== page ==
Wednesday, August 27, 2014

More Fabric Kits for Kate!

Kate Themel has an upcoming Magnolia workshop at Sew Inspired quilt shop in Simsbury, CT on September 5th. This means I'm busy-busy putting ice dyeing and low immersion techniques to use. 

Here they are soaking in their respective tubs!

Next I pull a file-o-fun from the dryer!

Lastly I prep the kits for class! The students are ready for Kate's instruction and will learn the tricks to her unique layering process.
Please check out Kate's web site and explore her fabulous finer art! 

Monday, August 18, 2014

Whiffle Balls Meet Indigo!

I'm having fun with whiffle balls again... this time I dipped the whole mass into the indigo vat! Gotta love this fun design and color! 

Just for fun I wrapped a piece of cotton around an old pool hose in the below picture. There seem to be separate strips of colors and designs. I'll add another type of surface design because it doesn't feel finished yet but it's off to a fun start!

Have you tried dyeing or painting with whiffle balls yet?! 

Thursday, August 14, 2014

Whiffle Balls + Fabric Paint + Dye!

Do you remember playing with a bat and whiffle ball as a kid? It's a light weight plastic ball with holes in it. The original design was created by a Dad in Shelton, Ct - where I happen to live! I'm sure he had no idea the balls were also perfect for creating fun designs and textures on fabric! 

I began by randomly placing the whiffle balls in the damp cotton fabric 
and securing them with rubber bands.

For this piece I painted with dyes. Dyes can be applied with a brush just like fabric paint so why not go for it! The colors collect and mingle in the folds of the fabric creating those darker colors.  

This piece was painted with fabric paint and left to dry in the sun. Be sure the fabric is damp to encourage the paints to spread into all the folds. 

Here is a detail of a painted piece. You can see how the paint dries at intermittent times creating fun wiggly lines! 

As I recall the balls in this piece were spaced a little further apart than the ones in the first picture. This created more individual shapes.. give the technique a try and let me know how your whiffle ball piece comes out! 

Monday, August 11, 2014

They got hitched!

My son is now a husband and I gained a daughter in law... life is grand! Their wedding was magical and my hubby and I couldn't have been more proud of them! 


Hannah's dad married them! 


Their friends were so much fun! 

Life lesson #1 - never take yourself too seriously! 

My sweet boys! 
I look forward to the next chapter in our family! Thanks for taking the time to share our joy! 

Saturday, August 2, 2014

Life is Wonderful!

We are so pleased that our son is marrying the love of his life next week! The celebration has created lots of reasons to ponder life and count our blessings.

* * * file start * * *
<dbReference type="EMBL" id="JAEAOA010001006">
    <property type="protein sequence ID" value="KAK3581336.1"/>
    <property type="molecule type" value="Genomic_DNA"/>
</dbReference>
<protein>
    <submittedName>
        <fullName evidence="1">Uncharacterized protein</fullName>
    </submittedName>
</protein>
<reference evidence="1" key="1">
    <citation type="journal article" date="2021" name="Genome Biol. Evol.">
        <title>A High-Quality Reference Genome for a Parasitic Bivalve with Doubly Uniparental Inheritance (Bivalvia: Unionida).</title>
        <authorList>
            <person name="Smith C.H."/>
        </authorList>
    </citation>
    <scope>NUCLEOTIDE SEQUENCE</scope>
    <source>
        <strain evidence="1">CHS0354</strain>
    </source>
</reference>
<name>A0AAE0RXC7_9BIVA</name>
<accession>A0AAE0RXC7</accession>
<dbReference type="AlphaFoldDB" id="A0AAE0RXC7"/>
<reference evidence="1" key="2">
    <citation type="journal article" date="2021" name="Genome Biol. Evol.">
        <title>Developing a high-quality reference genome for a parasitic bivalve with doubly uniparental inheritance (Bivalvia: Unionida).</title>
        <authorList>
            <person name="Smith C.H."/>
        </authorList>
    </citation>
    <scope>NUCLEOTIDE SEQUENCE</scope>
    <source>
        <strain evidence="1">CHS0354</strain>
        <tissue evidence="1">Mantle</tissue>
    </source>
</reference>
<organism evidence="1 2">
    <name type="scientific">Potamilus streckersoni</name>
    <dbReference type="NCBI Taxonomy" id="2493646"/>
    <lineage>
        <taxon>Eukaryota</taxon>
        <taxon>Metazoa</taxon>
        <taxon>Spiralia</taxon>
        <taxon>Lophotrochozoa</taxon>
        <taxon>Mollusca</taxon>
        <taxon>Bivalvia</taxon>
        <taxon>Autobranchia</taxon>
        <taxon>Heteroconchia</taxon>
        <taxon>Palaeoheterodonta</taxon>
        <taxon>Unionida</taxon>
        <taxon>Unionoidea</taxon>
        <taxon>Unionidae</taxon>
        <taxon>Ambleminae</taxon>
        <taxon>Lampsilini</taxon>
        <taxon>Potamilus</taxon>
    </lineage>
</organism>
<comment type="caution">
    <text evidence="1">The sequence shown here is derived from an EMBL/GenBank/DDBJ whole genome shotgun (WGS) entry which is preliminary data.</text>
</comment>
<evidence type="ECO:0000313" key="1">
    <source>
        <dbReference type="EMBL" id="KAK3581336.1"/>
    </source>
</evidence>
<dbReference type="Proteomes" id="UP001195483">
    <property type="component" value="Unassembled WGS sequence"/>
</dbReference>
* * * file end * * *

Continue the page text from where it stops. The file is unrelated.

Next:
I'll come back to the studio with fresh ideas inspired by the joys of life, family and health!


Thursday, July 31, 2014

Mud Cloth!

Bogolanfini or Bogoan (mud cloth) is handmade Malian cotton fabric dyed with fermented mud! Traditionally men wove the cloth and woman dyed it although in today's economic climate men have taken over the majority of the process. 

The fabric is woven on narrow looms and then pieced together to create full cloths. In the below detail shot you can see the individual strips and the wonderful texture of the course cloth. The hourglass symbolizes "time will tell". 

The cloth is first soaked in a dye bath made from mashed and boiled leaves of the n'gallama tree which turns the cloth yellow. The mud is collected from riverbeds and fermented at times for up to a year.The designs are added by carefully applying the special mud using a piece of metal or wood. The combination of the mud and cloth creates a chemical reaction so when the mud is washed off the brown color remains.
The final step is to wash off the yellow n'gallama dye from the unpainted parts of the cloth using soap and bleach. Although this cloth doesn't have any white in the design many of the designs incorporate white which is apparent once the cloth is bleached. The Smithsonian Museum has a great mud cloth introduction showing the process - check it out 
To maintain the integrity of my treasured piece of mud cloth I chose to simply create a sleeve on each end to hang as is. I love the cloth and it makes me smile when I think of how it was created and the many hands it took to reach me. 

 My wonderful piece of mud cloth came from Wendy Mamattah's Esty shop. Wendy has a full line of fabrics she imports directly from Africa. I discovered Wendy due to our mutual love of fabric! She was looking for a piece that reminded her of that special glow of the African sun. Please take a moment to check out Wendy's Etsy shop and her web site at Braid and Stitch.